Yet Iran, the second largest economy in the Middle East and North Africa region, is still the largest economy excluded from WTO.
As part of Iran’s WTO accession bid, a working party has been formed while Tehran has taken a series of steps such as submitting a memorandum on its foreign trade regime in 2009 and replying to a set of questions in 2011.
However, “the working party has not yet met”, according to WTO.
Since Iran’s July 2015 landmark nuclear deal with the world powers, which resulted in relaxation of international sanctions in exchange for limits on Iran’s nuclear program, Oman and Switzerland have pressed for forming a special committee of WTO to address Iran’s bid. However, Iran’s regional rivals, particularly Saudi Arabia, have opposed that effort.
As history shows, WTO accession is a lengthy process, which on average takes nearly a decade. To complete its accession bid, Iran needs to take some painful measures to make its trade regime WTO-compliant. These steps include elimination or reduction of certain types of subsidies and lowering of tariffs, among other things.
While WTO is focused mostly on tariffs, TFA regulations revolve around eliminating red tape in trade among the member countries.
“The agreement contains terms that increase its effectiveness compared to tariff-related topics [of the WTO],” Malekpour said.
TFA offers provisions for expediting the movement and clearance of goods, including goods in transit. It also sets out measures for an effective cooperation between customs and other appropriate authorities on trade facilitation and customs compliance issues. It further contains provisions for technical assistance and capacity building in this area.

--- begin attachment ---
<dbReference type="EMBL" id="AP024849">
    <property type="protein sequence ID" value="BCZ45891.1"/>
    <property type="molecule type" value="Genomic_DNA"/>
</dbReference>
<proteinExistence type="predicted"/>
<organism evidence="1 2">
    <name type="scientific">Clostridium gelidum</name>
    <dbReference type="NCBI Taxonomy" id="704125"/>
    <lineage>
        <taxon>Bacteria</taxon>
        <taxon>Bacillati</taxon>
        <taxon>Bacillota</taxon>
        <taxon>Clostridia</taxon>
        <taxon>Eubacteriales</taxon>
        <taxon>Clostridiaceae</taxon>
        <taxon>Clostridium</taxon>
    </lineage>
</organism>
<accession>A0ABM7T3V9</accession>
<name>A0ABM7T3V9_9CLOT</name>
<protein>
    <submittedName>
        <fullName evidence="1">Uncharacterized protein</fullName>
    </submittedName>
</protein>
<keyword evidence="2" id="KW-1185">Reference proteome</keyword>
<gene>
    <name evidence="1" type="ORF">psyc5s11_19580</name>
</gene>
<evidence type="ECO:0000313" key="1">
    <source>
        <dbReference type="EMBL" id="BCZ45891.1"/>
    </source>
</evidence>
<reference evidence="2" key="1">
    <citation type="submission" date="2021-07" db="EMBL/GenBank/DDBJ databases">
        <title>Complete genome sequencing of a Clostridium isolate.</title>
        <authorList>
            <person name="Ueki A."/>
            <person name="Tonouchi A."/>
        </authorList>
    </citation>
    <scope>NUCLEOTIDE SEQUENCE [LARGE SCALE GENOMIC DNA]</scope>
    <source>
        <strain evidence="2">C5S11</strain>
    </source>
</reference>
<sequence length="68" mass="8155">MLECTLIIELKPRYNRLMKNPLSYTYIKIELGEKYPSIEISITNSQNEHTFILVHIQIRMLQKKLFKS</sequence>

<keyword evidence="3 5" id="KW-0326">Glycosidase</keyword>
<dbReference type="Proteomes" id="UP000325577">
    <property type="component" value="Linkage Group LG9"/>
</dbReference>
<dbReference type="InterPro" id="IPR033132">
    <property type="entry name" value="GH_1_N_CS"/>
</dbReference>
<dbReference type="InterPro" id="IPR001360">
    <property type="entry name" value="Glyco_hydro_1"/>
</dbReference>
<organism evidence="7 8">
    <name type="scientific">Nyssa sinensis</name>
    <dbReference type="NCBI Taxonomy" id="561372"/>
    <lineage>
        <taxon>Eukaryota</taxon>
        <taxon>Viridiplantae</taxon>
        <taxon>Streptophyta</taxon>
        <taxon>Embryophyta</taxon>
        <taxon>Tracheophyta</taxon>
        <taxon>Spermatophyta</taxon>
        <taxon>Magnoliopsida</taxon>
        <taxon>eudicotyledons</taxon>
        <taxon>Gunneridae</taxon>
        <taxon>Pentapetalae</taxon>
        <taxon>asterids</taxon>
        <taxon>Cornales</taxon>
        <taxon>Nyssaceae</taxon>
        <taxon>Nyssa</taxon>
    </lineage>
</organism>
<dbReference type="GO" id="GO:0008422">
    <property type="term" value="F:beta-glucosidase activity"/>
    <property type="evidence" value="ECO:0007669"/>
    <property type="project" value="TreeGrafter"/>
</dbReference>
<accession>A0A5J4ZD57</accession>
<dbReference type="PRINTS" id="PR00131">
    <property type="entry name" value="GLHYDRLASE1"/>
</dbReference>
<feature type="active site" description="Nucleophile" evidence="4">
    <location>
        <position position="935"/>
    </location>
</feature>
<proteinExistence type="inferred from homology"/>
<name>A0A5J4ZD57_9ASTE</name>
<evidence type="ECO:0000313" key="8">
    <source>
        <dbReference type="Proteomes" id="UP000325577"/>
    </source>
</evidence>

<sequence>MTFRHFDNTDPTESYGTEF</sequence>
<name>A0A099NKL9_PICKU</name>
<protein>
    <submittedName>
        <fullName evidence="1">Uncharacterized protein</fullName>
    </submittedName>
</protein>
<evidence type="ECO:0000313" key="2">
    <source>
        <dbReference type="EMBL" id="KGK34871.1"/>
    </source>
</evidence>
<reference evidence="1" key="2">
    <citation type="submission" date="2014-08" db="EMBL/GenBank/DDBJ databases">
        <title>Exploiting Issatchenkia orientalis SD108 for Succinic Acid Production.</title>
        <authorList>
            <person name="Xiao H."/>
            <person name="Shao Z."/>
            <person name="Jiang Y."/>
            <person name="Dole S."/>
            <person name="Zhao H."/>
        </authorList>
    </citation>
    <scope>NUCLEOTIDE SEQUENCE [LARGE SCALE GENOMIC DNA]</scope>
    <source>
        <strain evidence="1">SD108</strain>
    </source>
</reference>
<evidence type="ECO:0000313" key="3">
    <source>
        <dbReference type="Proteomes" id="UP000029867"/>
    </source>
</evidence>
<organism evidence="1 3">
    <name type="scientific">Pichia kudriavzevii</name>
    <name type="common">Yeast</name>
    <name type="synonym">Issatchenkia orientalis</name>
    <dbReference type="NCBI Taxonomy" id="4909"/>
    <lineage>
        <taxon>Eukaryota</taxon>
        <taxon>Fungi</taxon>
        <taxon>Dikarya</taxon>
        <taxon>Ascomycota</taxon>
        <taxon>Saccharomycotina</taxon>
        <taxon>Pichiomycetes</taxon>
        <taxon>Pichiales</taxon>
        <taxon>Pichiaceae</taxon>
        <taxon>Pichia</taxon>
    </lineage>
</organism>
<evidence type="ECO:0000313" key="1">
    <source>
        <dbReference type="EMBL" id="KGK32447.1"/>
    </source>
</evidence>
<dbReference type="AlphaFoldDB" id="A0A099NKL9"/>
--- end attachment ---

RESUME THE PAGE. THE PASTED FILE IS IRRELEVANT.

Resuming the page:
“Our inbound and outbound customs management, in a way, poses obstacles to trade,” Malekpour says, adding that by reducing bureaucracy, the TFA will help Iran significantly reduce trade costs.
TFA aims to enable developing countries to increase their national competiveness and consequently their share of international trade. The Organization for Economic Cooperation and Development estimates that the potential total cost reduction from a “full” implementation of TFA is 16.5% for low-income countries, 17.4% for lower-middle-income countries and 14.6% for upper-middle countries. The World Trade Report 2015 shows that the full implementation of TFA could reduce trade costs for members by an average of 14.5%.
WTO suggests that TFA will boost exports for developing countries and help those countries diversify their economies in terms of both products exported and markets reached. For developing countries, TFA could increase the number of new products exported by as much as 20% and least developed countries are likely to see a much bigger increase of up to 35%.
According to Malekpour, in a meeting held in Tehran in September between Secretary of ICC Iran Commission, Mohammad Mehdi Behkish, and Iran’s Minister of Industries, Mining and Trade Mohammad Reza Nematzadeh, the minister pledged to form a “national committee” for joining TFA. However, the ministry has not yet taken any concrete action in that regard.